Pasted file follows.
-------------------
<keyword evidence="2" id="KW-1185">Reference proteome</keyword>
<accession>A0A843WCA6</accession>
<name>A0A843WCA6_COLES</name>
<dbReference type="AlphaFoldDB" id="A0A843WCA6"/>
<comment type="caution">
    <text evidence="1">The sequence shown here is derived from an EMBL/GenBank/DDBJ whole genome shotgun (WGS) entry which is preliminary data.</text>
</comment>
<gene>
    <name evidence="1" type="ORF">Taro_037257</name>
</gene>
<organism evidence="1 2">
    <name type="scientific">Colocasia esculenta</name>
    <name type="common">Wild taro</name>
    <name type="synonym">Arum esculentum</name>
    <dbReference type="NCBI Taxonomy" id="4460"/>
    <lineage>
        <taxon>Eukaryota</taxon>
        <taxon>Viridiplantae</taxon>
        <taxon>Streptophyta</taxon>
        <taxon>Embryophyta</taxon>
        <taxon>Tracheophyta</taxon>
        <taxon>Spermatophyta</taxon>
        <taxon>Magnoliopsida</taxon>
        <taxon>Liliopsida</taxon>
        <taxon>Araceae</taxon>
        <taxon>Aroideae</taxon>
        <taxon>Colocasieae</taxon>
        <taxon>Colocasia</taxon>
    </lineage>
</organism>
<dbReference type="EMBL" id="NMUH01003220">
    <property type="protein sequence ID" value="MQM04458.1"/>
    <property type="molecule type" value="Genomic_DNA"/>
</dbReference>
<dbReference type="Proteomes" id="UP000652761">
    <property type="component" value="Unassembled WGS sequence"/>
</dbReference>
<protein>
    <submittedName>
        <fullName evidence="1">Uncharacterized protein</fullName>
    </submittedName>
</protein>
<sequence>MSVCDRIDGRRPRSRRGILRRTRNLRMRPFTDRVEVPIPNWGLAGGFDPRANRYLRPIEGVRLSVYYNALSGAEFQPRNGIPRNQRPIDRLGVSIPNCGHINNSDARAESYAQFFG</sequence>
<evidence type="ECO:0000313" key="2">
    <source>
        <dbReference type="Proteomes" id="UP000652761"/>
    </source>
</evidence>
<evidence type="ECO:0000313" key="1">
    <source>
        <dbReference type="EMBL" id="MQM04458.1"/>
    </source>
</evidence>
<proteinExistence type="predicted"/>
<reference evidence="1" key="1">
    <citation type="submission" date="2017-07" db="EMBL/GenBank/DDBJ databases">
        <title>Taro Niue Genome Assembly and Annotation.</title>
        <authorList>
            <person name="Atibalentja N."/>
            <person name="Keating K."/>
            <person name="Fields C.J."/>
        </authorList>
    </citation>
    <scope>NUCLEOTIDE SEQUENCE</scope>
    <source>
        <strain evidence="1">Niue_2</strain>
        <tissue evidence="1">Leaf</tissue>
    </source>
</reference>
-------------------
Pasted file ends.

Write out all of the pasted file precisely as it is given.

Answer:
<keyword evidence="2" id="KW-1185">Reference proteome</keyword>
<accession>A0A843WCA6</accession>
<name>A0A843WCA6_COLES</name>
<dbReference type="AlphaFoldDB" id="A0A843WCA6"/>
<comment type="caution">
    <text evidence="1">The sequence shown here is derived from an EMBL/GenBank/DDBJ whole genome shotgun (WGS) entry which is preliminary data.</text>
</comment>
<gene>
    <name evidence="1" type="ORF">Taro_037257</name>
</gene>
<organism evidence="1 2">
    <name type="scientific">Colocasia esculenta</name>
    <name type="common">Wild taro</name>
    <name type="synonym">Arum esculentum</name>
    <dbReference type="NCBI Taxonomy" id="4460"/>
    <lineage>
        <taxon>Eukaryota</taxon>
        <taxon>Viridiplantae</taxon>
        <taxon>Streptophyta</taxon>
        <taxon>Embryophyta</taxon>
        <taxon>Tracheophyta</taxon>
        <taxon>Spermatophyta</taxon>
        <taxon>Magnoliopsida</taxon>
        <taxon>Liliopsida</taxon>
        <taxon>Araceae</taxon>
        <taxon>Aroideae</taxon>
        <taxon>Colocasieae</taxon>
        <taxon>Colocasia</taxon>
    </lineage>
</organism>
<dbReference type="EMBL" id="NMUH01003220">
    <property type="protein sequence ID" value="MQM04458.1"/>
    <property type="molecule type" value="Genomic_DNA"/>
</dbReference>
<dbReference type="Proteomes" id="UP000652761">
    <property type="component" value="Unassembled WGS sequence"/>
</dbReference>
<protein>
    <submittedName>
        <fullName evidence="1">Uncharacterized protein</fullName>
    </submittedName>
</protein>
<sequence>MSVCDRIDGRRPRSRRGILRRTRNLRMRPFTDRVEVPIPNWGLAGGFDPRANRYLRPIEGVRLSVYYNALSGAEFQPRNGIPRNQRPIDRLGVSIPNCGHINNSDARAESYAQFFG</sequence>
<evidence type="ECO:0000313" key="2">
    <source>
        <dbReference type="Proteomes" id="UP000652761"/>
    </source>
</evidence>
<evidence type="ECO:0000313" key="1">
    <source>
        <dbReference type="EMBL" id="MQM04458.1"/>
    </source>
</evidence>
<proteinExistence type="predicted"/>
<reference evidence="1" key="1">
    <citation type="submission" date="2017-07" db="EMBL/GenBank/DDBJ databases">
        <title>Taro Niue Genome Assembly and Annotation.</title>
        <authorList>
            <person name="Atibalentja N."/>
            <person name="Keating K."/>
            <person name="Fields C.J."/>
        </authorList>
    </citation>
    <scope>NUCLEOTIDE SEQUENCE</scope>
    <source>
        <strain evidence="1">Niue_2</strain>
        <tissue evidence="1">Leaf</tissue>
    </source>
</reference>